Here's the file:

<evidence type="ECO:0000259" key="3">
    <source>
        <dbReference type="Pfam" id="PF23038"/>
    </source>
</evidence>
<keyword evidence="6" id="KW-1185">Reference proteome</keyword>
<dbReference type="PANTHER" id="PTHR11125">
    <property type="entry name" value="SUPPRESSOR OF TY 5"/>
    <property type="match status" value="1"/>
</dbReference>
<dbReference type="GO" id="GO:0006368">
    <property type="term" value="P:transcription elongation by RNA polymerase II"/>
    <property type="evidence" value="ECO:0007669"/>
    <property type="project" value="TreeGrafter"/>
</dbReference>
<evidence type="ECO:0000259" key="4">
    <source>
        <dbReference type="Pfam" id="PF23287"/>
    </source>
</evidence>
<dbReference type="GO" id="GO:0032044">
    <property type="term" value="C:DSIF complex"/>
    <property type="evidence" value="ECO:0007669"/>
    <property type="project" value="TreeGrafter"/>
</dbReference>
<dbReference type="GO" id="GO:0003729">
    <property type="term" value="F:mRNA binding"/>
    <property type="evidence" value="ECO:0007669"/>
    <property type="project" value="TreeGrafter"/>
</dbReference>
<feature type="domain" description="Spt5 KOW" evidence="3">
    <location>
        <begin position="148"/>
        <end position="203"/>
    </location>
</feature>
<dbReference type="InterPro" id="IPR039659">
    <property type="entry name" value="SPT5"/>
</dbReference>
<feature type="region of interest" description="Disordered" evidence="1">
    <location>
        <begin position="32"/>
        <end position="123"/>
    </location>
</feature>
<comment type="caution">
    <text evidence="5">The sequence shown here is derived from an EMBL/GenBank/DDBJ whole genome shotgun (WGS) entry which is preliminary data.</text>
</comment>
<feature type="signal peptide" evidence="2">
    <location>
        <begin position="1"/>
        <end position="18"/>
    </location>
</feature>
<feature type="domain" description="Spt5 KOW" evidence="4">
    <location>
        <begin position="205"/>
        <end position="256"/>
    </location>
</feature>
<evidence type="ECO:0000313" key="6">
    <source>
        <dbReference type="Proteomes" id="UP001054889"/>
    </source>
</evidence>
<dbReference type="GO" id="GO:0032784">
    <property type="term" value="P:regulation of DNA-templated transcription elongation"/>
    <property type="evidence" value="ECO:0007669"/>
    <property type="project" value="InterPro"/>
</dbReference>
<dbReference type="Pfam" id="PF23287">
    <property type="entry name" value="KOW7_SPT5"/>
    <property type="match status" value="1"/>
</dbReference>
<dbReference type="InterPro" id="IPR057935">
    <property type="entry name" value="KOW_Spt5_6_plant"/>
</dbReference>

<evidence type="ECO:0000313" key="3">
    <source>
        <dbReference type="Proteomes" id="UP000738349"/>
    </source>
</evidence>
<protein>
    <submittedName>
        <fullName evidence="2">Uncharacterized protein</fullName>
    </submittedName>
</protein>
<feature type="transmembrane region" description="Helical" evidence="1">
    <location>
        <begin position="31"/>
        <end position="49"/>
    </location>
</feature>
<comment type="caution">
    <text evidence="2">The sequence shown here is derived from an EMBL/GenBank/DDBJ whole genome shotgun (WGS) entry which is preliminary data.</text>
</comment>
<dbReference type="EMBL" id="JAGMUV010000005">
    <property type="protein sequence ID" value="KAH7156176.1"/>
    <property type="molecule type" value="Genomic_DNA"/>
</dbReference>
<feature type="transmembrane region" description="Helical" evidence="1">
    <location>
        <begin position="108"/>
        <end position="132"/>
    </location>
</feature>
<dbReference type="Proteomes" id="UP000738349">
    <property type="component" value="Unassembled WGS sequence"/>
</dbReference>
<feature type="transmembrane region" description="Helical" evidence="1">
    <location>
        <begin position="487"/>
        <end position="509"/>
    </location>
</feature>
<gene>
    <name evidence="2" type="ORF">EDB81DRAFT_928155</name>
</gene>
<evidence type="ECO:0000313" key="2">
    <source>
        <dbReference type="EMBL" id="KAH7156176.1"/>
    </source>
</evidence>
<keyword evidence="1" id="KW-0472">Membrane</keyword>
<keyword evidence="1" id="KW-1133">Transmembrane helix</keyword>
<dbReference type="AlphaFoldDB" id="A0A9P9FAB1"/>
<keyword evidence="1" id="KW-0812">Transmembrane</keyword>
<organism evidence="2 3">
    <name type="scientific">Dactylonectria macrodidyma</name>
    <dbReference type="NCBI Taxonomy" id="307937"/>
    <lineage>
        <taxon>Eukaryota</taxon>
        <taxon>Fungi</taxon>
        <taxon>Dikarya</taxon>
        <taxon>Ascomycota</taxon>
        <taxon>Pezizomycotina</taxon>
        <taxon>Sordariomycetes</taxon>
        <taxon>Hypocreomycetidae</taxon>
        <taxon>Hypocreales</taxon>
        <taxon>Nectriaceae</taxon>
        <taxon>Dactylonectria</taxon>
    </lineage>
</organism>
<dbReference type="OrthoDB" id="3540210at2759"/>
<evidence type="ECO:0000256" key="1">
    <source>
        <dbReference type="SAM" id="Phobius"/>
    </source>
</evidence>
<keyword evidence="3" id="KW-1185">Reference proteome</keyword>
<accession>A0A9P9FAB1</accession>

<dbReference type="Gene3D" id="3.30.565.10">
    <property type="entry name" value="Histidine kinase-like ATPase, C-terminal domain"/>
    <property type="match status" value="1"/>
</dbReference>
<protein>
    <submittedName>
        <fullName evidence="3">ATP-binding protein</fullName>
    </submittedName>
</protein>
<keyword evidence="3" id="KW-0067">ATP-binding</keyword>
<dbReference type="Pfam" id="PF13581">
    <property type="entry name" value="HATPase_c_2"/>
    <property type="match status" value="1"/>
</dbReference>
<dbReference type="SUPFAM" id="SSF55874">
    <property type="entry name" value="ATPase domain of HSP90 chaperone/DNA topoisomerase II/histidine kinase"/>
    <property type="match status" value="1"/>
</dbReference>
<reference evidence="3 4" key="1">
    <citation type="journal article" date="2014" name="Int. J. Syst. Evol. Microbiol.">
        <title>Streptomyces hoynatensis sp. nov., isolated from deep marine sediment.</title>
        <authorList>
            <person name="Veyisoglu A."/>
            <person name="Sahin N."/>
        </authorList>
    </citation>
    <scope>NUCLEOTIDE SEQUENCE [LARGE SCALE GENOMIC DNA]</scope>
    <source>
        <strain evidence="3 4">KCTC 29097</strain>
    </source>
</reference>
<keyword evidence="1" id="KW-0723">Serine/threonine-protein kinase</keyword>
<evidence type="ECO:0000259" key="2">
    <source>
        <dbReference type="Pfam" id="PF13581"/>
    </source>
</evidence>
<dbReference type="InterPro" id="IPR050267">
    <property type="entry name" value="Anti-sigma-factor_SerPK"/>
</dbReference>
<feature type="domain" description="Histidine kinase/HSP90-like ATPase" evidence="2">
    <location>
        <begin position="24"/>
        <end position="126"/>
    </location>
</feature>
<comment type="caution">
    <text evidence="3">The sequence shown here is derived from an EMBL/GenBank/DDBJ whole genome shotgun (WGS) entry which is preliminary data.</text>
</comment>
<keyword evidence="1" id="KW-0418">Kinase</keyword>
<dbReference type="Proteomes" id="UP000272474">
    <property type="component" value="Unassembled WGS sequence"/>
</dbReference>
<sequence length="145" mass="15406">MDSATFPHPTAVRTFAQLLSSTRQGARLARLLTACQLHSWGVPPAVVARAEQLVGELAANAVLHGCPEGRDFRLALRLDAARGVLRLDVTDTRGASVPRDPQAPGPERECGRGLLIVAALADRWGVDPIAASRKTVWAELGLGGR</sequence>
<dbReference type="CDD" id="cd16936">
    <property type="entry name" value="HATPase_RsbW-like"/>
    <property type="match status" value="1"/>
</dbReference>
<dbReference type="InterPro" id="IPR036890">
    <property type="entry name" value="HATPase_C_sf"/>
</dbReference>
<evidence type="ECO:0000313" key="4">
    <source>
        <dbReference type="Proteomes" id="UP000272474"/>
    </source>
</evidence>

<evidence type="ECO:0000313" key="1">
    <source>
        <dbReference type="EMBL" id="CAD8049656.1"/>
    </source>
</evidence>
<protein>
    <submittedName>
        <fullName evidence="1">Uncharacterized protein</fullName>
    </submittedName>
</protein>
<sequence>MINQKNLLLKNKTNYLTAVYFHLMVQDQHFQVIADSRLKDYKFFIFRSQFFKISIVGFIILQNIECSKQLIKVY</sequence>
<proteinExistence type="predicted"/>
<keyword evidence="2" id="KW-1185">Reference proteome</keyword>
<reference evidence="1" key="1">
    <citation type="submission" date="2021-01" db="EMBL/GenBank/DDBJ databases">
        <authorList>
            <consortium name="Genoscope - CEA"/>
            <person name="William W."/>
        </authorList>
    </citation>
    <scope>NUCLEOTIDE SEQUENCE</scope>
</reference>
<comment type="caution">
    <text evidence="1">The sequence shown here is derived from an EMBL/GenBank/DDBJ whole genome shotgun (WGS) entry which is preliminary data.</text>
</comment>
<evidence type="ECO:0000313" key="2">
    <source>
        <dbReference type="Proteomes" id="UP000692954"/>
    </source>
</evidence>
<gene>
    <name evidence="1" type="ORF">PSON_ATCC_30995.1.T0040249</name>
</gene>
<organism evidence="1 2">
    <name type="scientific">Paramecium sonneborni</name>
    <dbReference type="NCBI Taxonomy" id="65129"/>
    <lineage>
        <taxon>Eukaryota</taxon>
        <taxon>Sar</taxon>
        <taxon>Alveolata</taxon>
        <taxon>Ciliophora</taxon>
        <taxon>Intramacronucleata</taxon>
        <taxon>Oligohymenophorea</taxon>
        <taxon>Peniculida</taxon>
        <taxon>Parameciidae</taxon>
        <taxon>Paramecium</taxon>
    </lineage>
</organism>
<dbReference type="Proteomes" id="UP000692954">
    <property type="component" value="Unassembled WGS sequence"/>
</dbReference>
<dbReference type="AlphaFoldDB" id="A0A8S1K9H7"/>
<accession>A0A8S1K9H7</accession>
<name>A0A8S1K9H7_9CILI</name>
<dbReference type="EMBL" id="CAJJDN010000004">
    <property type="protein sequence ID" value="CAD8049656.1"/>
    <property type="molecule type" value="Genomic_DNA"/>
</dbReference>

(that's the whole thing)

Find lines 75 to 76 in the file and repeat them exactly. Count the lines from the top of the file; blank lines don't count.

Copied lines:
<dbReference type="InterPro" id="IPR057935">
    <property type="entry name" value="KOW_Spt5_6_plant"/>